In the U.S., they say there is even more corruption on the local governmental level than the Federal, because that is where all land use decisions are made. The same seems to be true in Korean—and Mayor Park Sung-bae is glad of it. He is determined to get all the prime cuts from a plan to redevelopment a former U.S. military base in fictional Annam. Of course, he has plenty of other nefarious side businesses, including a large meth dealing operation. For years, Det. Han Do-kyung has done the mayor’s dirty work, but an ambitious prosecutor will force him to either double down or turn state’s evidence in Kim Sung-soo’s spectacularly cynical Asura: The City of Madness (trailer here), which opens today in New York.
In his world-weary voice-overs, Han refers to himself as the mayor’s “gun-dog.” He means it the way it sounds. Having done some pretty despicable things for his boss (who also happens to be his cancer-stricken wife’s half-brother), Han is poised to accept a position in City Hall as his reward. Unfortunately, things fall apart rapidly when an equally venal but less connected fellow cop interrupts him paying off the junkie who recently kidnapped a witness against the mayor. During the resulting scuffle, Han accidentally kills the crooked copper, forcing him to frame his drug-addled lackey to save himself.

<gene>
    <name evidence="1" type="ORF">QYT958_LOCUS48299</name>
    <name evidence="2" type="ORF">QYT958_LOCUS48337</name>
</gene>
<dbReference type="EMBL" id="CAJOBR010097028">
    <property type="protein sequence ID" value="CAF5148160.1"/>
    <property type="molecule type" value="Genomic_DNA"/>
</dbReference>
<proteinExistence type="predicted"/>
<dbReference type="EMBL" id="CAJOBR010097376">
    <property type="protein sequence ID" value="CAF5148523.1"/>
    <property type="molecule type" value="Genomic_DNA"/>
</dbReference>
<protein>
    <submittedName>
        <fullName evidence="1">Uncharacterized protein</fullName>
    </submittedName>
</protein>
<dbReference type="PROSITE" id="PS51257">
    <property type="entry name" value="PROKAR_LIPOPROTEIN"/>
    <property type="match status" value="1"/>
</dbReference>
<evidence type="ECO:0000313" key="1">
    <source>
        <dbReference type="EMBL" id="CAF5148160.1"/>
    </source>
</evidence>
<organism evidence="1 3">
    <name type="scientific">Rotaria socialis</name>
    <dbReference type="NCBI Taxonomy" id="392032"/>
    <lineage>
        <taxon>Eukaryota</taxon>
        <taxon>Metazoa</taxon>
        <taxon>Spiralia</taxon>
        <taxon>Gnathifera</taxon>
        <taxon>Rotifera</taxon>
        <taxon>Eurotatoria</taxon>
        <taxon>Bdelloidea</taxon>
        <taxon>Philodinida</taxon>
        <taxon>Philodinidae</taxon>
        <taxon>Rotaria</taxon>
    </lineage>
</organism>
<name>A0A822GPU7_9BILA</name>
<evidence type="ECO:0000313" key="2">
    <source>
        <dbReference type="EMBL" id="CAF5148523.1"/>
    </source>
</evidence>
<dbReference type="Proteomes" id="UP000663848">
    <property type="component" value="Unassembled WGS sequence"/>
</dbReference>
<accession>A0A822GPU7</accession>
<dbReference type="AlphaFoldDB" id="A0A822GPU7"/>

To further complicate Han’s life, prosecutor Kim Cha-in starts blackmailing Han to inform on Park. Facing his wife’s impending mortality has made Han remorseful for choosing the crooked path. However, he can tell Kim is no Fritz Bauer or Rudy Giuliani. In fact, he might be just as ruthless and sociopathic as Park.
Asura (rather poetically named after constantly warring Buddhist demigods) makes recent Korean political corruption thrillers like Inside Men and A Violent Prosecutor look like The Smurfs. No mere ward-heeler, Mayor Park is practically the Devil incarnate. Of course, the flamboyantly devious pol is totally in Hwang Jung-min’s wheelhouse. He gleefully gobbles down the scenery and delivers insanely villainous pronouncements like Mussolini on the balcony. In contrast, Jung Woo-sung is relatively restrained, but watching the cumulative punishment of all the smack-downs he endures also represents quite a compelling performance, but one of a wholly different order.
Amidst this world of shady characters, Kwak Do-won also stands out as the cold-blooded Kim Cha-in. If you are looking for subtlety here, your best bet is Jeong Man-sik, who brings some finer gradations to Do Chang-hak, Kim’s lead investigator, at least when he is not beating on poor, degraded Det. Han.